In Which Our Hero Is Kind of a Downer

I’ve been reading more and more adoption blogs recently—I should start adding names to my blogroll, I guess, as it is sadly incomplete. Of course, there are some I read that I wouldn’t link other people to: blogs whose authors have points of view that I find offensive. Yes, I often keep reading…but probably I shouldn’t.

Sometimes I write whole posts and delete them because I worry that I’m just rehashing old territory. I should either be a mother or not at all a mother right now, the limbo is my fault: check. I feel ambivalent about visits: check. Sometimes I cry about Cricket but I never tell his mom that: check. What more can I say?

I mean this blog to be mostly a space for me to work things out—so maybe if the same things keep coming up when I sit down to write, I should just write them out, see whether I can say or see something new. On the other hand, does it really benefit me to indulge myself in a sad sack game of broken record? I honestly don’t know what the best course is.

There have been so many little kids on the planes this trip. The first I saw were a pair of (I assume) transracially adopted little kids, a boy and a girl, two and four years old. They were adorable, and I let their family in the queue ahead of me and then valiantly didn’t watch the kids as they chatted with their parents and looked around. At some point (yes, I know how bad this is), I decided that if someone noticed me watching the kids and babies and asked whether I had or wanted any, I would tell them that I had a son stillborn last year. What is wrong with me? I’m glad that it didn’t come up—even though I did end up chatting with a few of the moms when their kids ran up to me, or into me—I would, I’m sure, feel even worse if I’d actually lied instead of just planning to. Usually I just tell people that I don’t have any kids.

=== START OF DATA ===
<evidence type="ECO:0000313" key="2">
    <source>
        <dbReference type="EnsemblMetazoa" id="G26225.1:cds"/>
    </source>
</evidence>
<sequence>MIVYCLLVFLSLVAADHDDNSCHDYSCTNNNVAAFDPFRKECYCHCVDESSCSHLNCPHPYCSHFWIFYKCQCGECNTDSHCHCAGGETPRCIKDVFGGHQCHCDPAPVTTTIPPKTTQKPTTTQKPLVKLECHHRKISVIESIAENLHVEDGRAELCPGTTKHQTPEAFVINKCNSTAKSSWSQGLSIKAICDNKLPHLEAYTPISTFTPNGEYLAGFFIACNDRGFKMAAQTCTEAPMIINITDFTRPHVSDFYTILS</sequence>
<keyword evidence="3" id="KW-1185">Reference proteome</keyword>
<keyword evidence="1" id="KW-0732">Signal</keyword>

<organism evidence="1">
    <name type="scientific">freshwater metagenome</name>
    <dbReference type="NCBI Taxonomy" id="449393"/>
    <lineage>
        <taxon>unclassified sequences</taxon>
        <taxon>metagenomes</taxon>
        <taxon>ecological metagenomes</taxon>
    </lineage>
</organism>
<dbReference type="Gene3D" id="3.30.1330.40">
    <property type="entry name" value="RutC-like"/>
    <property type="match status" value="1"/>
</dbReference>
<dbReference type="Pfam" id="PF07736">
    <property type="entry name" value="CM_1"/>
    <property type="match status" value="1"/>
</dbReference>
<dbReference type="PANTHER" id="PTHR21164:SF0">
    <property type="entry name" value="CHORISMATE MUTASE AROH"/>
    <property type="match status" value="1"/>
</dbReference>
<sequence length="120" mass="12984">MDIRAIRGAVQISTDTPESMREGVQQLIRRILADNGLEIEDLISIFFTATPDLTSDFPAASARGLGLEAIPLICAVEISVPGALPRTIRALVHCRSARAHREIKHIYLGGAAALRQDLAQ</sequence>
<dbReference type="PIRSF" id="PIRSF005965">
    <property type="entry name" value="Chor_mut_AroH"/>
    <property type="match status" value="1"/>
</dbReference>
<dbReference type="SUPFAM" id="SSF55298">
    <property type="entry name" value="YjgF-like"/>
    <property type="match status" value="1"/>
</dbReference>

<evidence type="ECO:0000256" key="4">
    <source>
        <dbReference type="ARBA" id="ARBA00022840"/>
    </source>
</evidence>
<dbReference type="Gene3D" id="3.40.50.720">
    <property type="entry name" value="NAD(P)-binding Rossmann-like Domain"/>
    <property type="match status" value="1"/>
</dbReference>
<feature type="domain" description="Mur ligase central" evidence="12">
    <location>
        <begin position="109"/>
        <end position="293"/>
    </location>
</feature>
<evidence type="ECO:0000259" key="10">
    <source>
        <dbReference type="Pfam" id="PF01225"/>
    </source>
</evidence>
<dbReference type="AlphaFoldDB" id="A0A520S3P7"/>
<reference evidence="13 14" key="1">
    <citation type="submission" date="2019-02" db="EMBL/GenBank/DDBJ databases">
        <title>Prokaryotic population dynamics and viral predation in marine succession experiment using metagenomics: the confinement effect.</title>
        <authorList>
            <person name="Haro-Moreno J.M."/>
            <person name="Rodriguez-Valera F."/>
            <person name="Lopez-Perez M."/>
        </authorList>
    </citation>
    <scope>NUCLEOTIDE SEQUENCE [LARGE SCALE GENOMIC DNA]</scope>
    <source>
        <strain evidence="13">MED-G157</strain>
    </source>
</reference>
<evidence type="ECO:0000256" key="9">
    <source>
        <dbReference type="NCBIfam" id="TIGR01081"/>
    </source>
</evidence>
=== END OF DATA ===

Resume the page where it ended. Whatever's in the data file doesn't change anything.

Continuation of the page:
I sometimes realize that I could end up bitter about the adoption, but have to acknowledge that if I do, it will be entirely my own fault. On some level, I loathe myself for making that decision—for even being able to make that decision. Shortly before our wedding, Mr. Book was treated to some no-doubt-delightful sobbing phone calls along the lines of “what the f%ck is wrong with me that I could do this,” and you know what? I haven’t really resolved that question to my satisfaction. Did I place give Cricket up because I thought it was the best thing for him? Yes, and.

I don’t know that any of my questions have one-word answers anymore.


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